Capitol Rioter Who Chugged Wine And Stole A Book Says He’s Running For Congress

capitol rioter running for office
NBC Boston

If you can’t overthrow the government, join it?

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A New Hampshire man who is among those charged in connection with the attack on the Capitol earlier this year has announced his intent to run for Congress.

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Jason Riddle has admitted to playing a role in the siege, and told NBC Boston that he has no regrets about what he did. He is currently facing charges that include knowingly entering a restricted building, violent entry and disorderly conduct on Capitol grounds, and theft of government property.

While in the Capitol, he became known as the guy who chugged a glass of wine from a bottle found in the Office of the Senate Parliamentarian. He also told the FBI that he stole a book from the office and pawned it off on someone outside of the building after the fact.

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But Riddle’s antics gave him attention that he says has encouraged him to seek out a higher office that he and his Capitol-storming buddies tried to overthrow just earlier this year.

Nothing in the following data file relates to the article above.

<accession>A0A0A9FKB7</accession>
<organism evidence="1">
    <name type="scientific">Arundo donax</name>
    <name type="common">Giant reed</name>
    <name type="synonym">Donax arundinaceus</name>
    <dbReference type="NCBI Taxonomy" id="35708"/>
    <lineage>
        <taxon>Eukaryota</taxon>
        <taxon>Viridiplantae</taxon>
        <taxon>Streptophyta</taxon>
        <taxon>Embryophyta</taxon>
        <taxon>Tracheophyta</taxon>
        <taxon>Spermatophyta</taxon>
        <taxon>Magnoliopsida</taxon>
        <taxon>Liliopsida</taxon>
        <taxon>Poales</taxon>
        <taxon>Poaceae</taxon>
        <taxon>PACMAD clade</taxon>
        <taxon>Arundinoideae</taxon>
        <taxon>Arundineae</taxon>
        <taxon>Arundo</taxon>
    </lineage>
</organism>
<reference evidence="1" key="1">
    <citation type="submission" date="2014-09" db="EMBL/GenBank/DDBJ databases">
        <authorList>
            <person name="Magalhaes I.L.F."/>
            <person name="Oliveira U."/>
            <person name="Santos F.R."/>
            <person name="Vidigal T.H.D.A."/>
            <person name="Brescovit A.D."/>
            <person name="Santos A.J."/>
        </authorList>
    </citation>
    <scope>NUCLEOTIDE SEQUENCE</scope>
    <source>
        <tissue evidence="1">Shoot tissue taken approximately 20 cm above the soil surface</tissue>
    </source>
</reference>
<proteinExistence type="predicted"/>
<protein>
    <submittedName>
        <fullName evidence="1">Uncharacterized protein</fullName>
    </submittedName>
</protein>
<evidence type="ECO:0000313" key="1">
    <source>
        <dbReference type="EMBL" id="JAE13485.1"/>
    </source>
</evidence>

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Of course, he faces several challenges with this plan—not that any seem to be deterring him just yet.

First of all is the fact that he can’t actually go to Washington, D.C., while he awaits trial. Second is the part where he has only just realized that the office he wants to run for is Congress, suggesting a lack of unpreparedness one would expect from a Capitol rioter.

According to NBC Boston, Riddle was focused on unseating New Hampshire Democrat Annie Kuster in the midterms—but he thought she was a state representative until they informed him otherwise.

“Oh, well I guess I have to run for [Congress] then,” he said when he found out otherwise.

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Despite only just finding out what office he plans to run for, Riddle believes that not only can he really make a difference, but that his time spent storming the Capitol with a mob threatening to violently overthrow the government as part of a temper tantrum because the guy they like didn’t win the presidency will actually work in his favor.

“It tells them I show up,” he said. “I’m going to actually keep my promises and make some changes.”

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Most Americans don’t look at the people who live-streamed their own failed insurrection as promise keepers capable of enacting real change, but equally unqualified people have certainly found their way into higher office in the United States before.